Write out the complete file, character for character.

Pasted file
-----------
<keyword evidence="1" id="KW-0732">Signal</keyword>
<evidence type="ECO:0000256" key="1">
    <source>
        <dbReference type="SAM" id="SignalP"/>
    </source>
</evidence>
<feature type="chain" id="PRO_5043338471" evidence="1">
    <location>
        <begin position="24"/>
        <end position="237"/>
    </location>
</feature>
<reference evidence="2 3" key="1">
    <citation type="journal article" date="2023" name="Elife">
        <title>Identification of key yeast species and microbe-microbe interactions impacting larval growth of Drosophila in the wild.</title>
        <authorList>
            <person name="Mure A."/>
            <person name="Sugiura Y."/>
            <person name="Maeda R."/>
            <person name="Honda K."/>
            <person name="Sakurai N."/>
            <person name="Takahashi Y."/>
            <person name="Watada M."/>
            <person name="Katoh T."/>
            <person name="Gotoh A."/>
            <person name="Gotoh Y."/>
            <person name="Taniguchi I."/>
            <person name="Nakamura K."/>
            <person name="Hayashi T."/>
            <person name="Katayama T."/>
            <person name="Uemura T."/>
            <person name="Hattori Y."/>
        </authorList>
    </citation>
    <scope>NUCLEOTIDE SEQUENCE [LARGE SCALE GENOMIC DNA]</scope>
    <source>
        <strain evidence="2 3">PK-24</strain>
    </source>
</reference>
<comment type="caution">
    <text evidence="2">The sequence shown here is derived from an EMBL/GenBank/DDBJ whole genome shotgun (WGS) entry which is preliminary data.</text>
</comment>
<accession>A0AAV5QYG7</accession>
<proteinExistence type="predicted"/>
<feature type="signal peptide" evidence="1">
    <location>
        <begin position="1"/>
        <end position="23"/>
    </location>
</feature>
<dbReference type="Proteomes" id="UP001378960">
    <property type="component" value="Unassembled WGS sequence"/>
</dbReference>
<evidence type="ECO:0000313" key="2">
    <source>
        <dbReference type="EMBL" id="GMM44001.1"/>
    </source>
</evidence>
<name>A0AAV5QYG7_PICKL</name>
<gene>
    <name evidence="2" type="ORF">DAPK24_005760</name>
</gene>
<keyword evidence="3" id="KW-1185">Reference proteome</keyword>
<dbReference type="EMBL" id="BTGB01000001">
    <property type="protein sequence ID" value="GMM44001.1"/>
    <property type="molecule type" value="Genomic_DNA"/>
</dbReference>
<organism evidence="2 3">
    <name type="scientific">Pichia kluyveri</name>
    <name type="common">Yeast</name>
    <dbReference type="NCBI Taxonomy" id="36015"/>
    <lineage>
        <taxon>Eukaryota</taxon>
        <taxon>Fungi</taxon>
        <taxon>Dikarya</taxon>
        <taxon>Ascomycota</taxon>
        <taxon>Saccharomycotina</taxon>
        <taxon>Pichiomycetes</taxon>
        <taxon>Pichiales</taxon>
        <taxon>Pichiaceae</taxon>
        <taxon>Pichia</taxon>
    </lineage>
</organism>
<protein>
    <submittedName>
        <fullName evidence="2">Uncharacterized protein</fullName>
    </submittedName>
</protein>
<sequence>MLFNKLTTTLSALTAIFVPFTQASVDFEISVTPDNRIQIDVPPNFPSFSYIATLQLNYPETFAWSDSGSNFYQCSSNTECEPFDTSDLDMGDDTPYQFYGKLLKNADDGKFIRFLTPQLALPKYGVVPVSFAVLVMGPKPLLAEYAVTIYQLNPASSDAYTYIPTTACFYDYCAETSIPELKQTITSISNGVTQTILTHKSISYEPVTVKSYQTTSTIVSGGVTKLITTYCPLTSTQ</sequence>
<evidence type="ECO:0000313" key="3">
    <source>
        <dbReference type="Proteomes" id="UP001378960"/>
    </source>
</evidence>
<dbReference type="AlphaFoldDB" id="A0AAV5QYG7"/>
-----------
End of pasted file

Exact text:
<keyword evidence="1" id="KW-0732">Signal</keyword>
<evidence type="ECO:0000256" key="1">
    <source>
        <dbReference type="SAM" id="SignalP"/>
    </source>
</evidence>
<feature type="chain" id="PRO_5043338471" evidence="1">
    <location>
        <begin position="24"/>
        <end position="237"/>
    </location>
</feature>
<reference evidence="2 3" key="1">
    <citation type="journal article" date="2023" name="Elife">
        <title>Identification of key yeast species and microbe-microbe interactions impacting larval growth of Drosophila in the wild.</title>
        <authorList>
            <person name="Mure A."/>
            <person name="Sugiura Y."/>
            <person name="Maeda R."/>
            <person name="Honda K."/>
            <person name="Sakurai N."/>
            <person name="Takahashi Y."/>
            <person name="Watada M."/>
            <person name="Katoh T."/>
            <person name="Gotoh A."/>
            <person name="Gotoh Y."/>
            <person name="Taniguchi I."/>
            <person name="Nakamura K."/>
            <person name="Hayashi T."/>
            <person name="Katayama T."/>
            <person name="Uemura T."/>
            <person name="Hattori Y."/>
        </authorList>
    </citation>
    <scope>NUCLEOTIDE SEQUENCE [LARGE SCALE GENOMIC DNA]</scope>
    <source>
        <strain evidence="2 3">PK-24</strain>
    </source>
</reference>
<comment type="caution">
    <text evidence="2">The sequence shown here is derived from an EMBL/GenBank/DDBJ whole genome shotgun (WGS) entry which is preliminary data.</text>
</comment>
<accession>A0AAV5QYG7</accession>
<proteinExistence type="predicted"/>
<feature type="signal peptide" evidence="1">
    <location>
        <begin position="1"/>
        <end position="23"/>
    </location>
</feature>
<dbReference type="Proteomes" id="UP001378960">
    <property type="component" value="Unassembled WGS sequence"/>
</dbReference>
<evidence type="ECO:0000313" key="2">
    <source>
        <dbReference type="EMBL" id="GMM44001.1"/>
    </source>
</evidence>
<name>A0AAV5QYG7_PICKL</name>
<gene>
    <name evidence="2" type="ORF">DAPK24_005760</name>
</gene>
<keyword evidence="3" id="KW-1185">Reference proteome</keyword>
<dbReference type="EMBL" id="BTGB01000001">
    <property type="protein sequence ID" value="GMM44001.1"/>
    <property type="molecule type" value="Genomic_DNA"/>
</dbReference>
<organism evidence="2 3">
    <name type="scientific">Pichia kluyveri</name>
    <name type="common">Yeast</name>
    <dbReference type="NCBI Taxonomy" id="36015"/>
    <lineage>
        <taxon>Eukaryota</taxon>
        <taxon>Fungi</taxon>
        <taxon>Dikarya</taxon>
        <taxon>Ascomycota</taxon>
        <taxon>Saccharomycotina</taxon>
        <taxon>Pichiomycetes</taxon>
        <taxon>Pichiales</taxon>
        <taxon>Pichiaceae</taxon>
        <taxon>Pichia</taxon>
    </lineage>
</organism>
<protein>
    <submittedName>
        <fullName evidence="2">Uncharacterized protein</fullName>
    </submittedName>
</protein>
<sequence>MLFNKLTTTLSALTAIFVPFTQASVDFEISVTPDNRIQIDVPPNFPSFSYIATLQLNYPETFAWSDSGSNFYQCSSNTECEPFDTSDLDMGDDTPYQFYGKLLKNADDGKFIRFLTPQLALPKYGVVPVSFAVLVMGPKPLLAEYAVTIYQLNPASSDAYTYIPTTACFYDYCAETSIPELKQTITSISNGVTQTILTHKSISYEPVTVKSYQTTSTIVSGGVTKLITTYCPLTSTQ</sequence>
<evidence type="ECO:0000313" key="3">
    <source>
        <dbReference type="Proteomes" id="UP001378960"/>
    </source>
</evidence>
<dbReference type="AlphaFoldDB" id="A0AAV5QYG7"/>